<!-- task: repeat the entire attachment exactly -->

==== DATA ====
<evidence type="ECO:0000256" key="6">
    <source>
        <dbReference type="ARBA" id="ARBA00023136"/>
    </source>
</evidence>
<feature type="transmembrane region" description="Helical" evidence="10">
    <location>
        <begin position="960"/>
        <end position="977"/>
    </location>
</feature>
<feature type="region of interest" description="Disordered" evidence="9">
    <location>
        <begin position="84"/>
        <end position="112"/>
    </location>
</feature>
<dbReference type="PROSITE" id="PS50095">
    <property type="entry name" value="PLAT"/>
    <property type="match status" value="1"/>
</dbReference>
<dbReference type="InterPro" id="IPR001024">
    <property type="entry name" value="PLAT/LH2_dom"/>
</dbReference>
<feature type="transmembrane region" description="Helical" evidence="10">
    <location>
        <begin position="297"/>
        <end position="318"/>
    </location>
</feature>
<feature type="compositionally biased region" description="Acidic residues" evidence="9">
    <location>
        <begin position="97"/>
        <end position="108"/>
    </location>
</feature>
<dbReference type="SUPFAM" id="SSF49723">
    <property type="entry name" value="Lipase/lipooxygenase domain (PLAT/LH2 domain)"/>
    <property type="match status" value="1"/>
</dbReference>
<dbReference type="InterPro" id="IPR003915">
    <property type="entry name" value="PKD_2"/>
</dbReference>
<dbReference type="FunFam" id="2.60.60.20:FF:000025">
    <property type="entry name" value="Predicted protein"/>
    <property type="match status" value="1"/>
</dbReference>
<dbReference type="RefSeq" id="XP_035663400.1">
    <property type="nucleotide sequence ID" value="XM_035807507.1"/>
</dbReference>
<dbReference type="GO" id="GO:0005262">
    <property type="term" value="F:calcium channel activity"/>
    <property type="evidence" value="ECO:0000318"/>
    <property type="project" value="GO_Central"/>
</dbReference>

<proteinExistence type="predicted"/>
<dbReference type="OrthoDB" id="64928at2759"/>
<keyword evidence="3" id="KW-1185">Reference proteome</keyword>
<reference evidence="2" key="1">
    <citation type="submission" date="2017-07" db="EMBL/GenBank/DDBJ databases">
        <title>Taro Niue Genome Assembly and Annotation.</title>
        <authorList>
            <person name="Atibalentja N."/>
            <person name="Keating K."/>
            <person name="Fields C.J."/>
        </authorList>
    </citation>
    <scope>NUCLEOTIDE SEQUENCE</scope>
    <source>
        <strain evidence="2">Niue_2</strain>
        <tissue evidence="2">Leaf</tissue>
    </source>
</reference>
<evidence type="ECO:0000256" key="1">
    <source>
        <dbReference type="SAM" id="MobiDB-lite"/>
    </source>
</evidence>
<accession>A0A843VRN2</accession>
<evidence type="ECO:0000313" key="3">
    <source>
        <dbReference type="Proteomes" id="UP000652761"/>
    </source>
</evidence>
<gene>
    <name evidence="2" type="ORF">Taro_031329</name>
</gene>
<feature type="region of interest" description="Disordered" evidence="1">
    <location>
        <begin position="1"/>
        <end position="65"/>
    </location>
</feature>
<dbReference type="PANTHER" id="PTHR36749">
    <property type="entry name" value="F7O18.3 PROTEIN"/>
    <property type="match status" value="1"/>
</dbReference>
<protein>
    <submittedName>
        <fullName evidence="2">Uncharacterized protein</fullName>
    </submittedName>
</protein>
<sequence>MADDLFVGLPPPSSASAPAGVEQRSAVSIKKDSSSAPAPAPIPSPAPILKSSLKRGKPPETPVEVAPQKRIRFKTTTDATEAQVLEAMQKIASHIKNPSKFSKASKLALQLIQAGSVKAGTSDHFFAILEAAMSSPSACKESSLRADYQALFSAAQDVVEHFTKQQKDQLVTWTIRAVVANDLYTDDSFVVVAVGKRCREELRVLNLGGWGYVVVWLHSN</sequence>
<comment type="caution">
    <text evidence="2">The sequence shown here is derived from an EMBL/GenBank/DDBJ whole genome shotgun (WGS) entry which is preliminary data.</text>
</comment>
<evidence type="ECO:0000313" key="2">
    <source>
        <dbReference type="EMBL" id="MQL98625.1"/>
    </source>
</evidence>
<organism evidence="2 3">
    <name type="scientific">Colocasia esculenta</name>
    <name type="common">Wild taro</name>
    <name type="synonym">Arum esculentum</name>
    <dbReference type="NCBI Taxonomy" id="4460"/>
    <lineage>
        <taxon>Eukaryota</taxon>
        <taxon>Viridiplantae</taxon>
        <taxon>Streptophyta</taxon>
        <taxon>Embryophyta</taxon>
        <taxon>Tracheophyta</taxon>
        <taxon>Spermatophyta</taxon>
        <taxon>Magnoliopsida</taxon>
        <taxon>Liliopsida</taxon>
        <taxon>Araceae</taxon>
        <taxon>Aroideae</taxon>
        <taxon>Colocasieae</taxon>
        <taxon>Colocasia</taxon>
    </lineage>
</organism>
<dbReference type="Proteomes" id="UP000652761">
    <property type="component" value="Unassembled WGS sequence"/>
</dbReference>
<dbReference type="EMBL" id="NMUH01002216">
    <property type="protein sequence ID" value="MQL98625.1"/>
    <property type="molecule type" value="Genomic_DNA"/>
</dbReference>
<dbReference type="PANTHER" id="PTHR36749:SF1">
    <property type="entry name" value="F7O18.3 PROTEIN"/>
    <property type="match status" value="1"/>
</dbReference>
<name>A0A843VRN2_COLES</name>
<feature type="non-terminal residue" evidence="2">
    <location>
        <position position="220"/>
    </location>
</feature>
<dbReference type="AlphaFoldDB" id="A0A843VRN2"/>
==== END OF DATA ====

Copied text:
<evidence type="ECO:0000256" key="6">
    <source>
        <dbReference type="ARBA" id="ARBA00023136"/>
    </source>
</evidence>
<feature type="transmembrane region" description="Helical" evidence="10">
    <location>
        <begin position="960"/>
        <end position="977"/>
    </location>
</feature>
<feature type="region of interest" description="Disordered" evidence="9">
    <location>
        <begin position="84"/>
        <end position="112"/>
    </location>
</feature>
<dbReference type="PROSITE" id="PS50095">
    <property type="entry name" value="PLAT"/>
    <property type="match status" value="1"/>
</dbReference>
<dbReference type="InterPro" id="IPR001024">
    <property type="entry name" value="PLAT/LH2_dom"/>
</dbReference>
<feature type="transmembrane region" description="Helical" evidence="10">
    <location>
        <begin position="297"/>
        <end position="318"/>
    </location>
</feature>
<feature type="compositionally biased region" description="Acidic residues" evidence="9">
    <location>
        <begin position="97"/>
        <end position="108"/>
    </location>
</feature>
<dbReference type="SUPFAM" id="SSF49723">
    <property type="entry name" value="Lipase/lipooxygenase domain (PLAT/LH2 domain)"/>
    <property type="match status" value="1"/>
</dbReference>
<dbReference type="InterPro" id="IPR003915">
    <property type="entry name" value="PKD_2"/>
</dbReference>
<dbReference type="FunFam" id="2.60.60.20:FF:000025">
    <property type="entry name" value="Predicted protein"/>
    <property type="match status" value="1"/>
</dbReference>
<dbReference type="RefSeq" id="XP_035663400.1">
    <property type="nucleotide sequence ID" value="XM_035807507.1"/>
</dbReference>
<dbReference type="GO" id="GO:0005262">
    <property type="term" value="F:calcium channel activity"/>
    <property type="evidence" value="ECO:0000318"/>
    <property type="project" value="GO_Central"/>
</dbReference>

<proteinExistence type="predicted"/>
<dbReference type="OrthoDB" id="64928at2759"/>
<keyword evidence="3" id="KW-1185">Reference proteome</keyword>
<reference evidence="2" key="1">
    <citation type="submission" date="2017-07" db="EMBL/GenBank/DDBJ databases">
        <title>Taro Niue Genome Assembly and Annotation.</title>
        <authorList>
            <person name="Atibalentja N."/>
            <person name="Keating K."/>
            <person name="Fields C.J."/>
        </authorList>
    </citation>
    <scope>NUCLEOTIDE SEQUENCE</scope>
    <source>
        <strain evidence="2">Niue_2</strain>
        <tissue evidence="2">Leaf</tissue>
    </source>
</reference>
<evidence type="ECO:0000256" key="1">
    <source>
        <dbReference type="SAM" id="MobiDB-lite"/>
    </source>
</evidence>
<accession>A0A843VRN2</accession>
<evidence type="ECO:0000313" key="3">
    <source>
        <dbReference type="Proteomes" id="UP000652761"/>
    </source>
</evidence>
<gene>
    <name evidence="2" type="ORF">Taro_031329</name>
</gene>
<feature type="region of interest" description="Disordered" evidence="1">
    <location>
        <begin position="1"/>
        <end position="65"/>
    </location>
</feature>
<dbReference type="PANTHER" id="PTHR36749">
    <property type="entry name" value="F7O18.3 PROTEIN"/>
    <property type="match status" value="1"/>
</dbReference>
<protein>
    <submittedName>
        <fullName evidence="2">Uncharacterized protein</fullName>
    </submittedName>
</protein>
<sequence>MADDLFVGLPPPSSASAPAGVEQRSAVSIKKDSSSAPAPAPIPSPAPILKSSLKRGKPPETPVEVAPQKRIRFKTTTDATEAQVLEAMQKIASHIKNPSKFSKASKLALQLIQAGSVKAGTSDHFFAILEAAMSSPSACKESSLRADYQALFSAAQDVVEHFTKQQKDQLVTWTIRAVVANDLYTDDSFVVVAVGKRCREELRVLNLGGWGYVVVWLHSN</sequence>
<comment type="caution">
    <text evidence="2">The sequence shown here is derived from an EMBL/GenBank/DDBJ whole genome shotgun (WGS) entry which is preliminary data.</text>
</comment>
<evidence type="ECO:0000313" key="2">
    <source>
        <dbReference type="EMBL" id="MQL98625.1"/>
    </source>
</evidence>
<organism evidence="2 3">
    <name type="scientific">Colocasia esculenta</name>
    <name type="common">Wild taro</name>
    <name type="synonym">Arum esculentum</name>
    <dbReference type="NCBI Taxonomy" id="4460"/>
    <lineage>
        <taxon>Eukaryota</taxon>
        <taxon>Viridiplantae</taxon>
        <taxon>Streptophyta</taxon>
        <taxon>Embryophyta</taxon>
        <taxon>Tracheophyta</taxon>
        <taxon>Spermatophyta</taxon>
        <taxon>Magnoliopsida</taxon>
        <taxon>Liliopsida</taxon>
        <taxon>Araceae</taxon>
        <taxon>Aroideae</taxon>
        <taxon>Colocasieae</taxon>
        <taxon>Colocasia</taxon>
    </lineage>
</organism>
<dbReference type="Proteomes" id="UP000652761">
    <property type="component" value="Unassembled WGS sequence"/>
</dbReference>
<dbReference type="EMBL" id="NMUH01002216">
    <property type="protein sequence ID" value="MQL98625.1"/>
    <property type="molecule type" value="Genomic_DNA"/>
</dbReference>
<dbReference type="PANTHER" id="PTHR36749:SF1">
    <property type="entry name" value="F7O18.3 PROTEIN"/>
    <property type="match status" value="1"/>
</dbReference>
<name>A0A843VRN2_COLES</name>
<feature type="non-terminal residue" evidence="2">
    <location>
        <position position="220"/>
    </location>
</feature>
<dbReference type="AlphaFoldDB" id="A0A843VRN2"/>